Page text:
Thursday, 28 July 2011

Public sector pensions: the economic crisis debate in microcosm

It occurred to me today that the debate over public sector pensions is actually the debate about the economic crisis in microcosm.

Few deny we have a large deficit. Few would deny that the UK economy is in its most fragile state for a long time. Fewer still would argue that 'something' needs to be done about it. What that 'something' is the subject of vociferous debate.

For the Conservatives (the right, politically and economically) this is the time to wheel out the classic Friedmanite arguments. The crisis, so they allege, was caused by a 'bloated public sector', us 'living beyond our means', 'maxing out the nation's credit card' and 'not fixing the roof when the sun was shining' - from the ideological to the hokey.

Hence why the government states that public sector pensions must be slashed by £2.8 billion per year to pay for the deficit as they are part of that bloated public sector. They'll tell you that 85% of public sector workers have an occupational pension compared to less than 35% of private sector workers, that pensions are gold-plated, that "the pension system is in danger of going broke".


As we know from the Hutton report, the National Audit Office, the Institute for Fiscal Studies and the Public Accounts Committee (and this humorous interview with the witless Francis Maude) public sector pension schemes are not on the verge of implosion, and the pensions are not gold-plated, in fact they average about £5,500 per year. But why let the facts get in the way of a good ideological crusade against the public sector.

Next we come to the middle of the road. Some would call this the centre, but that gives it the illusion of reasonableness, careful impartiality and a thought-out position. Whereas the middle of the road is a completely illogical place to stand. Indeed, as Aneurin Bevan once said, "We know what happens to people who stay in the middle of the road. They get run down". In this group we find the hapless Ed Miliband, leader of the Labour Party, who I think it's fair to say bears a certain resemblance to soon-to-be roadkill; that caught in the headlights blank stare reflecting a completely illogical reaction to the current circumstance.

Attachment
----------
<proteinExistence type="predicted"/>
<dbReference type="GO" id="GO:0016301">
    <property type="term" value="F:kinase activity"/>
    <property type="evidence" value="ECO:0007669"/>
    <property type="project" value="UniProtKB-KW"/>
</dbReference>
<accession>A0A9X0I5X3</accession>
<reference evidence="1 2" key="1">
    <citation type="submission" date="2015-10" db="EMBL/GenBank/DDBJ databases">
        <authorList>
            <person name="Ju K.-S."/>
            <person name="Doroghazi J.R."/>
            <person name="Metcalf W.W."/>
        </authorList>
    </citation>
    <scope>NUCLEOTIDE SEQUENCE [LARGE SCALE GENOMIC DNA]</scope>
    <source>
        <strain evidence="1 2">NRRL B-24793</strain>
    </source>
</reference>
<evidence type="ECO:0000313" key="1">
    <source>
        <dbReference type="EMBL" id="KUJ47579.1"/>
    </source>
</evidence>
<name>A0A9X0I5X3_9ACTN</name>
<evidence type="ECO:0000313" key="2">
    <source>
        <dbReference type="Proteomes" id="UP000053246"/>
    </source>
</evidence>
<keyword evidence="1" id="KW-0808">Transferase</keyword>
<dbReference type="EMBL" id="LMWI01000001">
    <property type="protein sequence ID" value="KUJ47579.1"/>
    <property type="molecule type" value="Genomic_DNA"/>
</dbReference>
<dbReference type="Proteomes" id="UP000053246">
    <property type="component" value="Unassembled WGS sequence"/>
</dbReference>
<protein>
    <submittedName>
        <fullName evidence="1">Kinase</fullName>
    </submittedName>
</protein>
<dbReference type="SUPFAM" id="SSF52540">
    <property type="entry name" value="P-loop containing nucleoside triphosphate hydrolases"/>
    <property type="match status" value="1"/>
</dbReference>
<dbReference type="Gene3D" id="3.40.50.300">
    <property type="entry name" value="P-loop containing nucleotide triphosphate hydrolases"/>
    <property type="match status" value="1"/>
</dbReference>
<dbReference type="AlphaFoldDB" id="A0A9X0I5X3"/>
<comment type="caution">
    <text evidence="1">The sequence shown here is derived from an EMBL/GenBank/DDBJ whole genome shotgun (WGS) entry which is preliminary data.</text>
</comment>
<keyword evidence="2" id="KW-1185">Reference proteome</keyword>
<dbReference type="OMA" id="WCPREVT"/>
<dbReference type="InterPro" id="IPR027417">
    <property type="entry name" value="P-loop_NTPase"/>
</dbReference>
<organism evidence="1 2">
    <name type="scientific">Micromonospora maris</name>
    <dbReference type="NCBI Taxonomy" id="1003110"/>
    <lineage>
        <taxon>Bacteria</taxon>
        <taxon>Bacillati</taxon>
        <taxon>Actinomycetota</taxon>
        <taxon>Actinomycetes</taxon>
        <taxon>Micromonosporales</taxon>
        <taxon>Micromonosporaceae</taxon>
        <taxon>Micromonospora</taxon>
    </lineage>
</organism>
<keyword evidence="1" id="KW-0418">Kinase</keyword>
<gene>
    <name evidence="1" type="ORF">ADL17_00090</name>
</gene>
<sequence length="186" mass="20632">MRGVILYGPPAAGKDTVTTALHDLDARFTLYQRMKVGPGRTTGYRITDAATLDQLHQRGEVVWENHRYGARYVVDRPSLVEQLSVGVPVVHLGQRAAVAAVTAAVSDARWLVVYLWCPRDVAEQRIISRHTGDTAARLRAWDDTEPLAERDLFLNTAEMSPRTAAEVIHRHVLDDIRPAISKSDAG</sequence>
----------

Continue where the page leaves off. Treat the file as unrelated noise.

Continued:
In Ed Miliband's case this is because the last Labour government, of which he and most of his shadow cabinet were members, re-negotiated public sector pensions - and as such made them entirely affordable. In fact as the Hutton report shows, the costs are falling. Nevertheless, Ed Miliband is determined to stand in the middle of the road and look stupid. So he condemns the Tories for not negotiating seriously, and also condemns the unions for striking against the Tories.

Sadly for Labour this same half-arsed mess is mirrored in their economic policy. They too think the public sector got a bit too big, especially on welfare (Byrne, Miliband, Purnell, etc) and there's too much immigration (Glasman, Miliband, Rutherford). What to do then? Well they've moved away a little bit from the clearly right wing response of Alistair 'cuts deeper than Thatcher' Darling, and now think the cuts are too far and too fast. So they would cut less and slower, but nobody likes to mention what (except for welfare and immigration, to triangulate to the Daily Mail because voters will clearly not see the Tories as more active on those issues). Remember, middle of the road = stupid.

Finally, we have the left represented today by only a handful of politicians, but more importantly by the trade unions and a number of other democratic civil society organisations. They, like the right have a narrative. In short, 'the finance sector caused this crisis, those on low and middle incomes shouldn't be made to pay for it'.


On pensions therefore they point out the voluminous evidence produced by mostly centrist organisations (see above) that show public sector pensions are affordable, sustainable and fair - and make reasoned arguments to that effect.

On the wider economic question too, the trade unions have also put forward a clear alternative (see Unite and PCS for example) that also rejects the needs for mass public spending cuts as counter-productive for the economy.

And so the fight to defend public sector pensions is really about who was to blame for the economic crisis and what we do about it. Like 1974, it's the government or the unions. Which side are you on?

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